It isn’t one or the other; ideally it is both. We can all stretch from where we are, we can do what is healthy and kind and work on ourselves, spending as much time on the internal as the external, knowing that both contribute to contentment but there are limits for most of us in what we can have materially.
I heard someone say the other day that they had decided to live simply so others can simply live. Living within and valuing the limits, knowing that if I eat all the potatoes now, there will not be enough to plant for next year. There is something self-regulating in that. Masculinity and the American Dream focus on growth and “more and more”, femininity says we are interdependent, and considers how what we take affects the system now and in the future. Femininity bows to the confinements of what nature sustainably offers.
The state of the world is a reflection of the inner life of us humans as a species.
And right now it reflects our Anthropocene perspective and our rampant survival drives. I think it is fair to say that when we place ourselves – our needs and interests – at the centre of the picture, we are missing the point and this has consequences. The saying “the universe provides” reflects this. What might the tuna fish or polar bears want to say about that when our desires affect their survival?
It is easy for the gems of the East, many of which are based in a feminine perspective, to be hijacked by our masculine way of seeing things. Mindfulness and meditation become a “tool” for achieving, being spiritual becomes a selling point. We meditate to get something, to be enlightened. In this way, even our spiritual practice is vulnerable to this way of operating.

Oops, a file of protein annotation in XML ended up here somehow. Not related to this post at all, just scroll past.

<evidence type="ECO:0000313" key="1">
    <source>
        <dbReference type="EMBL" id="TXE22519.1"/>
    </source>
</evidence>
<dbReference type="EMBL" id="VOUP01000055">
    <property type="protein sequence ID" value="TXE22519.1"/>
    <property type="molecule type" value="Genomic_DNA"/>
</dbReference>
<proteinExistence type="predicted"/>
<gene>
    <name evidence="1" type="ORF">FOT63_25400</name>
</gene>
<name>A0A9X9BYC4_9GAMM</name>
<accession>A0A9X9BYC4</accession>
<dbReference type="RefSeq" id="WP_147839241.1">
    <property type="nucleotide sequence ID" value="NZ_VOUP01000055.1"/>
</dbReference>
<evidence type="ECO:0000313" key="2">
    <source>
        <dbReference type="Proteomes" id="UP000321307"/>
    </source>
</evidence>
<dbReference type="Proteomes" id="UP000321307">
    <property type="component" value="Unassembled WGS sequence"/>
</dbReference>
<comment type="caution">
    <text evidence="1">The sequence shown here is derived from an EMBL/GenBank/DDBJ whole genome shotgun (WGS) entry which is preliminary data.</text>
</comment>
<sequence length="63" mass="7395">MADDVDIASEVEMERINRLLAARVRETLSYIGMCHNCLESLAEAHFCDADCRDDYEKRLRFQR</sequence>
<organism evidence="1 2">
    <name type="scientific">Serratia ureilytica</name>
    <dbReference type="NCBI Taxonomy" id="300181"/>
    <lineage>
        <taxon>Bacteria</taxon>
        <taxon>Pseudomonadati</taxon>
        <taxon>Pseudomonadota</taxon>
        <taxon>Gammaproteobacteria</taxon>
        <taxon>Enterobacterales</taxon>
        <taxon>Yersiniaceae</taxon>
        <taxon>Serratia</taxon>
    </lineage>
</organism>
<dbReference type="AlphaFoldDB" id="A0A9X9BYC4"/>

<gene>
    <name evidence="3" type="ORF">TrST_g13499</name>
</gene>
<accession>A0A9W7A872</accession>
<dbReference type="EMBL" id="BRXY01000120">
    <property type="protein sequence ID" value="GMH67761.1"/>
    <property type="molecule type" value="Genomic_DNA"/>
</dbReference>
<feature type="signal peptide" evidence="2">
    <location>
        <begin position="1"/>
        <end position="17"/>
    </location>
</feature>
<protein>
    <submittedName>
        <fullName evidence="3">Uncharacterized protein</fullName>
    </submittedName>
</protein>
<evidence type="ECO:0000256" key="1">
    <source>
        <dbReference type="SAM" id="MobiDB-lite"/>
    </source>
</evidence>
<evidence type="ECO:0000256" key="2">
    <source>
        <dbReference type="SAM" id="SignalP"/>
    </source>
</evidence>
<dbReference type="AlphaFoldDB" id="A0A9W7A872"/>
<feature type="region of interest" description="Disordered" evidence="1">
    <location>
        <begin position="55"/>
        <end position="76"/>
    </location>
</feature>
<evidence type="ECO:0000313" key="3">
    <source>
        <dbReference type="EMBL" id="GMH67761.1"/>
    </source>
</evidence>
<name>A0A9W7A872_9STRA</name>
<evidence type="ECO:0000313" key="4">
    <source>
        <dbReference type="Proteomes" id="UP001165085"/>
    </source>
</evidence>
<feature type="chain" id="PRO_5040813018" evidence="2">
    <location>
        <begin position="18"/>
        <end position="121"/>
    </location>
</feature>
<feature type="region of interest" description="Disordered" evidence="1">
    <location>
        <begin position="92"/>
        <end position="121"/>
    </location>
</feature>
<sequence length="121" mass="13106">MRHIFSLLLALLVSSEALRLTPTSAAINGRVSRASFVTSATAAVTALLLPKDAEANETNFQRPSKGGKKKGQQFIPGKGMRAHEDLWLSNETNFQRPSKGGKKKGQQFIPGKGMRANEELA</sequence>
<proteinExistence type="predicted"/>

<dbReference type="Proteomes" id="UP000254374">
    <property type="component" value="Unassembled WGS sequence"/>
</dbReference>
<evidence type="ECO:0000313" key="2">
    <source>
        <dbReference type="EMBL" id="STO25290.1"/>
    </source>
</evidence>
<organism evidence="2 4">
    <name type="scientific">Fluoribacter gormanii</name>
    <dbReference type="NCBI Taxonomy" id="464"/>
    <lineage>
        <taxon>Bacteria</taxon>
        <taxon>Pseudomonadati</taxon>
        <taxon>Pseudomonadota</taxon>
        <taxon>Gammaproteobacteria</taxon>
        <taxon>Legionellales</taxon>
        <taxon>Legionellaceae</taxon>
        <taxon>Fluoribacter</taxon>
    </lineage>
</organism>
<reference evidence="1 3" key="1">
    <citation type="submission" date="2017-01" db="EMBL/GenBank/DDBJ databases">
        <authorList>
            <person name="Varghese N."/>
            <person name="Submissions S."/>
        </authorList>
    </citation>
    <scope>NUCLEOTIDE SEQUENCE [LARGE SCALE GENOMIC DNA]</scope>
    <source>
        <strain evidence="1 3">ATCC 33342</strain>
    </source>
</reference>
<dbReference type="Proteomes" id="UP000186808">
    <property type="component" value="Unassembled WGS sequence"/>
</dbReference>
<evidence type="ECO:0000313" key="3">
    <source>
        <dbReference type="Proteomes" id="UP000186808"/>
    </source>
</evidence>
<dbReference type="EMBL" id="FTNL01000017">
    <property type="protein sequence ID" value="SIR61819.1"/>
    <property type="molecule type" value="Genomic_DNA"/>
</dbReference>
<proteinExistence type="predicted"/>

I know that all my life I have so been in the grips of masculinity but right now I feel less of a drive, perhaps that along with mindfulness will further imbed the feminine perspective. There are moments, there are more moments than in years gone by where I feel embraced by the feminine with no agenda, just deep appreciation and presence. So deliscious.
There is a saying that the young and the old are closer to God as they are less busy with bills, deadlines and taking care of everyone, less captured by the masculine. If that is the case, perhaps we need to listen more to the young and the old and to value their perspective, not only for the sake of rebalancing us, but for the sake of just listening and being available to another human being.